U.S. officials said the defections to the Islamic State have come primarily from al-Qaeda in the Arabian Peninsula, the Yemen-based group that has launched several bombing plots targeting the United States, and al-Qaeda in the Islamic Maghreb, which had seized territory in northern Mali before facing strikes carried out by France last year.

“It’s not to the point where it’s causing splintering within the affiliates,” said the senior U.S. counterterrorism official. But the defections have accelerated in recent months, officials said, and also involve fighters from groups in Libya and elsewhere that are not formally part of al-Qaeda.

U.S. officials estimate that the Islamic State has as many as 10,000 fighters, including 3,000 to 5,000 from countries beyond its base in Iraq and Syria. Its ranks have swelled with the emergence of the civil war in Syria — a country relatively easy to reach from both in the Middle East and Europe — as a larger magnet for jihadis than Afghanistan or Iraq were. The group has also attracted critical support from disenfranchised Sunni residents in Mosul and other Iraqi cities, civilians who have lost patience with the government of Iraqi President Nouri al-Maliki but may not embrace the hard-line agenda of the Islamic State.

The group has not been linked to any known plot against the United States, but Director of National Intelligence James R. Clapper Jr. testified in January that the group “does have aspirations for attacks on the homeland.”

U.S. officials have said about 100 Americans have either traveled to Syria or tried to. Among them was a former Florida resident, Moner Mohammad Abusalha, who returned undetected to the United States for several months this year before departing again for Syria and detonating a suicide bomb. Abusalha was not tied to the Islamic State, but officials believe that as many as a dozen Americans have linked up with the group.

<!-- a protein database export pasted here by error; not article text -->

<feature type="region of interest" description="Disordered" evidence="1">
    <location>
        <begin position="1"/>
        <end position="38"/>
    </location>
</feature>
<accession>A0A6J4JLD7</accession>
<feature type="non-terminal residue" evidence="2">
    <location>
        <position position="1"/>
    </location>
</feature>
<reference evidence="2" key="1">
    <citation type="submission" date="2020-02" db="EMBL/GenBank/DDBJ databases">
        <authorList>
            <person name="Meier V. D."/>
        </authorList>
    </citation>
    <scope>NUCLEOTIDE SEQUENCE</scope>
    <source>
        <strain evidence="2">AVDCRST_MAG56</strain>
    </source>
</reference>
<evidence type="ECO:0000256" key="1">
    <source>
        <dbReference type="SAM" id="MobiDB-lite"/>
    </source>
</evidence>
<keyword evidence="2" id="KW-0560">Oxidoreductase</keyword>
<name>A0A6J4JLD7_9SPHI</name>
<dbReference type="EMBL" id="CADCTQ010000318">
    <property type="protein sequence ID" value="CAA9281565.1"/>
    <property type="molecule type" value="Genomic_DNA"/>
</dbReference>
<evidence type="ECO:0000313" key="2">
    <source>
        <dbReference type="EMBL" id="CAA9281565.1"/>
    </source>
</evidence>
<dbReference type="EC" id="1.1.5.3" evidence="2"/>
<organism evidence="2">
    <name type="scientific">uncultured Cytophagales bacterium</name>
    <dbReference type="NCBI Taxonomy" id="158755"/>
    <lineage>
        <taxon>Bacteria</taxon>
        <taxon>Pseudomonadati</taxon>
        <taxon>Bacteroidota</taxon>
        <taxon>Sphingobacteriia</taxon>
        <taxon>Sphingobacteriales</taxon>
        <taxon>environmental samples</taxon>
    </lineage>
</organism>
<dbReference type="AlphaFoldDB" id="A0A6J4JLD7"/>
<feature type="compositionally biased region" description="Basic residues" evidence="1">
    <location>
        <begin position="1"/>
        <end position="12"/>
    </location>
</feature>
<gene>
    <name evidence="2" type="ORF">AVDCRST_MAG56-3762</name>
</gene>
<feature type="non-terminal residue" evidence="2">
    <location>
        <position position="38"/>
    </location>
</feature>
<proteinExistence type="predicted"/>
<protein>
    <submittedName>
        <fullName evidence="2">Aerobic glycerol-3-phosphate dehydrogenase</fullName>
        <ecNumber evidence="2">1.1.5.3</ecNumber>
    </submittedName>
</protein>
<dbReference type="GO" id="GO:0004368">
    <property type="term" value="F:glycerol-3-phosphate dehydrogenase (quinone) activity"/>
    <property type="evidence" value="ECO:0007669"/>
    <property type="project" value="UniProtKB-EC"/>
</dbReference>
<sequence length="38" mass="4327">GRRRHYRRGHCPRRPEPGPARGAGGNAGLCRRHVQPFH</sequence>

The Islamic State traces its origin to al-Qaeda in Iraq but broke from the terrorist network this year after being criticized for its tactics — including the slaughter of civilians — and refusing instructions to cede the fight in Syria to a separate al-Qaeda ally known as al-Nusra.

Since then, the Islamic State has amassed arms, cash, fighters and territory at a breathtaking rate. In July, the group’s leader, Abu Bakr al-Baghdadi, took the pulpit at the largest mosque in Mosul, declaring himself the “caliph” of the Muslim world and urging followers to flock to his organization.

In doing so, Baghdadi fulfilled an ambition articulated by his predecessor, Abu Musab al-Zarqawi, who was killed by U.S. forces in Iraq in 2006. It also marked a significant departure from the al-Qaeda playbook.

Al-Qaeda’s commander in Yemen, Nasir al Wuhayshi, has written letters to subordinates cautioning against prematurely declaring Islamic rule even in small villages — in part out of fear that failing to hold territory or enforce Islamic law would lead the group to lose face with the local population.

Baghdadi’s lack of restraint appears to have expanded his appeal, according to U.S. officials who said the group’s expanding territory, aggressive reputation and roster of experienced fighters account for its momentum.

“They are demonstrating just how advantageous it is to a ­terrorist-insurgent group to be fighting in the field for years and years as they have been in Iraq and Syria,” said Daniel Benjamin, a professor at Dartmouth University who previously served as the top counterterrorism official at the State Department.

“Their skill at maneuver is really kind of extraordinary compared to groups you would compare them to,” including al-Qaeda’s affiliates in Yemen and Mali, Benjamin said. “They are not constrained by that fear of failure other al-Qaeda groups have shown,” he added, or the group’s tendency to “spend years preparing single attacks.”

Julie Tate contributed to this report.